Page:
Given the broad needs from developers and enterprise buyers, infrastructure companies must focus on both from the get go. We’ll call these go-to-market approaches the Quick Start and the Account Plan.

The quick start

Most startups employ a quick start approach through a freemium offering, open-source project, or cut-and-paste pre-built applications or code. These methods get developers up and running with the product quickly, allowing the product to speak for itself. As adoption shifts from developers to an enterprise buyer, nothing beats “installed and working” as a step to a paid-for enterprise deployment.

With the public companies mentioned earlier, Cloudflare has a free offering to protect small websites leading to over 20 million Internet properties using its platform. Datadog has a free offering to capture log information from 5 hosts and store 1-day’s worth of data.

Another private company, HashiCorp, which 1 year ago was valued close to $2 billion, uses open-source developer workflow tools to drive initial adoption. In the same podcast linked above, HashiCorp co-founder and CTO Armon Dadgar explains the need to focus on revenue.

If you’re solving a large enough problem, you eventually need teams of dozens, hundreds, thousands to work on that problem. You need a business. There has to be a topline connected to your bottom line.
–Armon Dadgar, HashiCorp

He also outlines a clear delineation between the open-source and enterprise approaches.

we think of our split as what’s technical complexity versus what’s organizational.

if we’re solving for something that’s fundamentally caused by the organization, that is an enterprise thing. Is it a core technical thing that we’re solving where the tool fundamentally needs it? That’s open source.

Another way to describe this is benefits to the individual can fall into a wide go-to-market approach of open-source and freemium, whereas benefits to the organization should remain part of an enterprise strategy.

The account plan

Whereas the quick start approach starts with the individual and bubbles up to the enterprise buyer, the account plan starts top down.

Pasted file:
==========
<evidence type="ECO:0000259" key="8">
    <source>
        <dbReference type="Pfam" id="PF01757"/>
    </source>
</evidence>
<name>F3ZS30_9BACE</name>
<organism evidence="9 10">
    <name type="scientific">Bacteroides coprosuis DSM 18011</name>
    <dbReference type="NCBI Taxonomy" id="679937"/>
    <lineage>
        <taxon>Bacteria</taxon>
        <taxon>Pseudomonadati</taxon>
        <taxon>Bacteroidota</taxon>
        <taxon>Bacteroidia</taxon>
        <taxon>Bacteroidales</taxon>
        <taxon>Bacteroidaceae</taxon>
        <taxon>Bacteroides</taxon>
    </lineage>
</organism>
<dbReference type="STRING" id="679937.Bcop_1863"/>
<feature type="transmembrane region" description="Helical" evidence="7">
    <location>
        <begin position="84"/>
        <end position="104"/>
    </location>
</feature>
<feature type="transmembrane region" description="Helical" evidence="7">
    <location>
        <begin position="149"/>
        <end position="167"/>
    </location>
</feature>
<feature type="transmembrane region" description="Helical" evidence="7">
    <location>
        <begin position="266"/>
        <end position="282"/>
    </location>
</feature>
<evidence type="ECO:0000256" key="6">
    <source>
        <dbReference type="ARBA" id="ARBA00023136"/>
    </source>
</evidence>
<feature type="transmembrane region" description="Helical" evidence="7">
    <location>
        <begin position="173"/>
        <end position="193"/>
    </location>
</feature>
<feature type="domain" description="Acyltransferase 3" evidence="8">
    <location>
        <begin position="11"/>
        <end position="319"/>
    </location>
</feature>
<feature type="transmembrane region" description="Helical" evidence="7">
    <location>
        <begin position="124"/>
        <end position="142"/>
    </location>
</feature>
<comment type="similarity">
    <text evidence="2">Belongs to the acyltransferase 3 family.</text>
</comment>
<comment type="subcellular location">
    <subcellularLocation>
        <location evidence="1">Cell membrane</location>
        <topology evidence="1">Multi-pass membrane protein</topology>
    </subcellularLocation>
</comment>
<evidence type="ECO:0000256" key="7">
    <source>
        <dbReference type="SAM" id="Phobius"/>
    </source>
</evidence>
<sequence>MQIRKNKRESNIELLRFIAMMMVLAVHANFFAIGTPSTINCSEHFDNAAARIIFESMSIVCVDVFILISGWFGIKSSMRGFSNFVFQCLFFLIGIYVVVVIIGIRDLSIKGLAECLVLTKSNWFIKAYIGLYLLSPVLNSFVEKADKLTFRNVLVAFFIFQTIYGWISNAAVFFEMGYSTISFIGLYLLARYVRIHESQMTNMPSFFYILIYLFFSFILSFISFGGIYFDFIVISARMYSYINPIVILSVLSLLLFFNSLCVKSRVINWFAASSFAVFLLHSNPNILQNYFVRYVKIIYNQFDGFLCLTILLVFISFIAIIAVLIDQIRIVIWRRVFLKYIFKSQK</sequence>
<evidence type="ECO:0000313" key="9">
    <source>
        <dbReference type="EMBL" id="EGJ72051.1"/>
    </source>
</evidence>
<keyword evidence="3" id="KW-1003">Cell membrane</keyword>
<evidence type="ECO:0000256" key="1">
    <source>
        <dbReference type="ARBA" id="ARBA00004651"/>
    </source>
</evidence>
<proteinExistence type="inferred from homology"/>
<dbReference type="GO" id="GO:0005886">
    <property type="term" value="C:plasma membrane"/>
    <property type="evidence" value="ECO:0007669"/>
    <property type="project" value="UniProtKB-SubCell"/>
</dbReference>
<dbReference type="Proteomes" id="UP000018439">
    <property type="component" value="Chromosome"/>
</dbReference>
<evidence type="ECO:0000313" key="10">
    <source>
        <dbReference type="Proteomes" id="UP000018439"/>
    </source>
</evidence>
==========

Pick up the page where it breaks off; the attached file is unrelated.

For infrastructure startups looking to achieve best-in-class growth, they must also have an account plan focused on larger enterprises. Today Account-based Marketing, or ABM for short, is popular to describe targeting the accounts you perceive as likely customers of your product, and establishing a strategy to secure them.

Infrastructure startups might know that their technology is particularly suitable to the insurance industry, or retail, or to companies that are moving to the cloud, or companies that have too much unstructured data, or something else. Pick a way to narrow your market to a specific customer segment, and then make sure you win that segment.

An account-centric approach puts infrastructure startups on the path to securing the enterprise deals needed to reach billions in revenue.

The road ahead

A primary drivers for all of the new software and cloud infrastructure is the ongoing push to deploy new applications. In a report on “The New Stack’ from this summer, Morgan Stanley analysts write,

In the digital era, businesses now rely on a staggering number of critical applications to support their operations, so the need for rapid, flexible software development is directly connected to business success

With future trends such as the low code/no code movement, the audience base for enabling application acceleration will only grow.

For companies looking to provide the software and tools to power this next wave of builders, the go-to-market approaches are becoming increasingly clear, requiring an artful blend of bottoms up and top down.